• I carried a light wind breaker and a Mammut wind shirt in a fanny pack. I had to put them all on up high due to the strong wind. Always prepare for wind chill.

There is running water on the first pitch. So, I tread carefully. I thought I placed gear sparingly, but still, I manage to have a horrendous rope drag through the 10a lieback and finger section after I have clipped the first anchor bolts. Every move is a squad, and squading away, I reach the next anchor. S has told me he would, as he has always done, go up the “dangerous” way – the 10a stemming corner. Both of my prior times on the route with E, he led the Boulder Problem. I didn’t get it clean both times, so I secretly hoped to follow that way to test the progress made through my recent gym practice. But rock climbing rule #1: never argue with the leader. S protects the “dangerous” way safely (three pieces on the right) and leads us a short way up to the bottom of Enduro Corner. My turn.

I've been looking forward to leading it again remembering dancing up it last time. I want to put my small hands to use. When I reach the anchor above, I have led it clean again, but I will not call this time a waltz. I didn’t struggle, but there were moments my forearms felt pumped and I had to pause to recover and regulate my breathing. Who knows, maybe after another 11 years, I will again remember today’s performance an easy dance up the pitch. Funny how sometimes time flushes away any unpleasant memories. I'm confident though if I return to the route a couple of more times this year, I WILL dance up the pitch effortlessly.

Oh, the funny things that time does. Now that I'm belaying, my thoughts are back to E. Even though E and I seemed to be made for each other as our friends like to say, strangely, we grew apart. No drama, and not even fights. I don’t quite understand, but after all these years, being together just no longer seems exciting any more. I'm feeling low inside all the time, and I can't seem to make him laugh any more. Why am I feeling the way I feel? Am I unhappy because he is unhappy, or does my being unhappy drag him down? Why can't we just be happy when I know we still care deeply about each other? Is it him? Or is it all me? I don't want him, or anybody for that matter, to change on my account, but can I change myself, and how? There is no blaming, but there is a lot of confusion. If it is not meant to be, should we keep the status quo, or must we break our matrimony vow? Over many months, I agonized over all these questions. I went to sit in empty churches of different disciplines hoping the answers would come to me, but I didn’t feel a thing.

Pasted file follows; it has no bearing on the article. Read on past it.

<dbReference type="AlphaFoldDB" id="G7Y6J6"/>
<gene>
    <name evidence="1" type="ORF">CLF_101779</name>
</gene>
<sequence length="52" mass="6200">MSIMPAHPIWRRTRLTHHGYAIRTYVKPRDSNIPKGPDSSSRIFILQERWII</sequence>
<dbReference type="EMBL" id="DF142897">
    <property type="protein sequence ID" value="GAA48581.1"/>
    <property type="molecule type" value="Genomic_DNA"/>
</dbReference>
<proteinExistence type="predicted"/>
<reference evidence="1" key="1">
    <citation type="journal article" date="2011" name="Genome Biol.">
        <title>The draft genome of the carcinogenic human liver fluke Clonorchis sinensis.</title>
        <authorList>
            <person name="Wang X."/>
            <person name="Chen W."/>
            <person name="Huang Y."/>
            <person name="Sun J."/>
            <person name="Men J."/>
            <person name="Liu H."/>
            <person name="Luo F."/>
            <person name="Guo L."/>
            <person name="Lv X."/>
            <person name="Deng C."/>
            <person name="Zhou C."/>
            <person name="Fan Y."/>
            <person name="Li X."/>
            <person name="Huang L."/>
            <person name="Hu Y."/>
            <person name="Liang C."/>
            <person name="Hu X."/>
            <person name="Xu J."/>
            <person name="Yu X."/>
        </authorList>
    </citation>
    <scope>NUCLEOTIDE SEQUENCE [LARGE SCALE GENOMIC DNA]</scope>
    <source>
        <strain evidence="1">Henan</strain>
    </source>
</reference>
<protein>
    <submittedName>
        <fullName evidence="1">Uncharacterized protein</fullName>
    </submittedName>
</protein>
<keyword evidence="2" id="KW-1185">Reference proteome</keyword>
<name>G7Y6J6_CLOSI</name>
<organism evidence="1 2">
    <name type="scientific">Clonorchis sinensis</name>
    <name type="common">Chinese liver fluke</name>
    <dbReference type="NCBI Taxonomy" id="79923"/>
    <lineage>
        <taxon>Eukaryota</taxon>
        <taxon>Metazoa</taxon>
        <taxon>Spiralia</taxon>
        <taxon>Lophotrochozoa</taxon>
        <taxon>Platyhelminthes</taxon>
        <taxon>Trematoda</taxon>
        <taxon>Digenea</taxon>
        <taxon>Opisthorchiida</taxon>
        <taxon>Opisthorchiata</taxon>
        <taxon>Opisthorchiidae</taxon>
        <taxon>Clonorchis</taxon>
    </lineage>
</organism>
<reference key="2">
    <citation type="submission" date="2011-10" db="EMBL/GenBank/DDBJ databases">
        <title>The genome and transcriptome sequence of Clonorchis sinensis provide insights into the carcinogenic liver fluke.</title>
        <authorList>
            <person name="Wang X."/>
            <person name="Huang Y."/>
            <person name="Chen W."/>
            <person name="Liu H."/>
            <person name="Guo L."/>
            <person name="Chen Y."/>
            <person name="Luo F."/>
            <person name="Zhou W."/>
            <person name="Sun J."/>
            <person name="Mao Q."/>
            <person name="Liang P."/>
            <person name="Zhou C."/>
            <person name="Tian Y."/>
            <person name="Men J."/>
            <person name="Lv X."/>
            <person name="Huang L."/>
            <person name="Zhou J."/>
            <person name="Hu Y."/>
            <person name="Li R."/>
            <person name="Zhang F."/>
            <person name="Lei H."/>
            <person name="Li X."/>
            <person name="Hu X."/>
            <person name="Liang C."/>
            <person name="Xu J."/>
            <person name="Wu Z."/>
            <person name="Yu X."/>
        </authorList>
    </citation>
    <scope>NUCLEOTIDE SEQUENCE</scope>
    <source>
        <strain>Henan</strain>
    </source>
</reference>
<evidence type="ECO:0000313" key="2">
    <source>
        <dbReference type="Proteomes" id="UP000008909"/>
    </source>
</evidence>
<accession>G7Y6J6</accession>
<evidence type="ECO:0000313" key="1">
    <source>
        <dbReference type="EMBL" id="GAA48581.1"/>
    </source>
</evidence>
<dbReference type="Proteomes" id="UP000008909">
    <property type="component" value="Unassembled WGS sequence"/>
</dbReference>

One recent day, he received a relocation package from his company. Most of his department had moved up to another state, where most of his family live. He’s been doing frequent business trips to work alongside his colleagues, oftentimes two weeks a time. He either moves with work, or risks losing his job here in a few months up to a few years. Knowing he likes what he does at work, I will never stand in his career path. It would have been a very tough decision if nothing had happened between us because my job is here, but now, the path is clear — we agree that he will move up to his work and be close to his family. My agony has dissolved and acceptance filled in. This, I call destiny.

It did not take long for S to follow Enduro Corner and after a short change over, he is off to the next two pitches. He always link them. After the climb, I thanked S for having led the pitches that I didn't lead (redundant?), because despite the lower ratings and having no name (in comparison to famous pitches like Enduro Corner, etc), those pitches seem in general awkward. However, only after a couple of days, I find myself having no recollection of these connection pitches in between my leads. Other than what’s written on the topo, I do not remember the characteristics of the pitches, let alone the gear placement. I guess next time I get on the climb, if I lead these pitches, they should just count as onsight!